A controversial novel drug for Alzheimer’s disease has reportedly received approval from the U.S. FDA on 7th June 2021. The approval of this new drug, a first in almost two decades, would trigger the pressure to extend its availability across the globe despite mixed evidence pertaining to its effectiveness.
Notably, scientists have been disputing the usefulness of this novel drug named “aducanumab”. Meanwhile, there is rising desperation among patients, doctors, and organizations that support them to find treatments that could delay mental deterioration.
In March 2020, two instances were reported when trials involving the drug were stopped as it appeared to be ineffective. Aducanumab maker Biogen stated that it was unlikely that the drug would improve patients’ thinking and memory.
However, the company later conducted a reanalysis of more patient data from one of the trials, which involved people who had taken the drugs for a longer period. The data indicated that a high dose could slow the decline of thinking and memory skills along with the ability to perform day-to-day activities.
Evidently, the US Food and Drug Administration (FDA) has now granted approval for aducanumab, subject to the condition that people who are administered the drug would be part of a “phase 4” trial.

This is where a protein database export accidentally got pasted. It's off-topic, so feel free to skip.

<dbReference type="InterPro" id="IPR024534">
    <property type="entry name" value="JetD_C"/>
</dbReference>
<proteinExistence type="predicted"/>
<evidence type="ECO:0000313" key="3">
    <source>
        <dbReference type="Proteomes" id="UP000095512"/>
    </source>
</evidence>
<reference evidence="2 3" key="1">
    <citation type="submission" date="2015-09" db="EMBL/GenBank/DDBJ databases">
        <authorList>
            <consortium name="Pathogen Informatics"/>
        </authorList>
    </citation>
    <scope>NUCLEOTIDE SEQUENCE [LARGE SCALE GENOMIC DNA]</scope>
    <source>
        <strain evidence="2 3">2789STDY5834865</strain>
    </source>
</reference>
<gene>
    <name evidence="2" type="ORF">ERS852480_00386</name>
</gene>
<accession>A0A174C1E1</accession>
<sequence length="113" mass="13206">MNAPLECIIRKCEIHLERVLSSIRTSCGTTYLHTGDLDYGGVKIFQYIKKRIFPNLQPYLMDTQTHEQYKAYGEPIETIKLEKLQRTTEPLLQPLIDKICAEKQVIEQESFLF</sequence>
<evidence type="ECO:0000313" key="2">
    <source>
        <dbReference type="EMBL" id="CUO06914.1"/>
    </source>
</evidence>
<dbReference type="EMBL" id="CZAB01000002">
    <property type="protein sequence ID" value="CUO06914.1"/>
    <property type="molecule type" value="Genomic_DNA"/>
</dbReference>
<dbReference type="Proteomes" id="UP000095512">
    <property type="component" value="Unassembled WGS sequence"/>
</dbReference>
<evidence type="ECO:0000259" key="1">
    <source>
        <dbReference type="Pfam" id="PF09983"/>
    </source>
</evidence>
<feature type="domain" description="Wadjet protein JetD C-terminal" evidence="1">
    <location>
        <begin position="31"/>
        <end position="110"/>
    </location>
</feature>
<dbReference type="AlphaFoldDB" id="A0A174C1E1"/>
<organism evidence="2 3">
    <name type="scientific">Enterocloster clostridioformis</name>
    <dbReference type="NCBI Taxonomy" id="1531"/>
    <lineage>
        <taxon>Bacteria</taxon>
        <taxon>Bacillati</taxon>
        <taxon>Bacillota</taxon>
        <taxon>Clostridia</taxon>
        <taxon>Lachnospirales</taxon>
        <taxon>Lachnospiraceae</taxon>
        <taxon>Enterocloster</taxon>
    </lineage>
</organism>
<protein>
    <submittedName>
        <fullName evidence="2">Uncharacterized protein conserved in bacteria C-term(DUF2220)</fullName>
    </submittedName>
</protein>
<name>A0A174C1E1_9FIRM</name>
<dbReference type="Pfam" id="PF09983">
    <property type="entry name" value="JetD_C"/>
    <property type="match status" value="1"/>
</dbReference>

This would allow researchers to supposedly monitor these people and track their response to the drug and observe if it can successfully decline the progression of mental deterioration.
In November 2020, the FDA had apparently rejected the application for aducanumab. Three of the agency’s advisers reportedly wrote in a scientific journal about the lack of evidence for the drug’s efficacy.
Aducanumab, which is a monoclonal antibody, targets the accumulation of amyloid protein plaques inside the brain. These plaques are believed to be the cause of the Alzheimer’s disease and most drugs designed to treat the illness in the past have attempted to clear them.
It is worth noting that aducanumab seemingly clears these plaques in some patients although only in early stages of the illness. However, diagnosis at the early stage is challenging due to people’s reluctancy to test after experiencing memory loss and the widespread awareness of lack of treatment methods.
Source credits: https://www.theguardian.com/society/2021/jun/07/fda-announce-decision-new-alzheimers-drug-aducanumab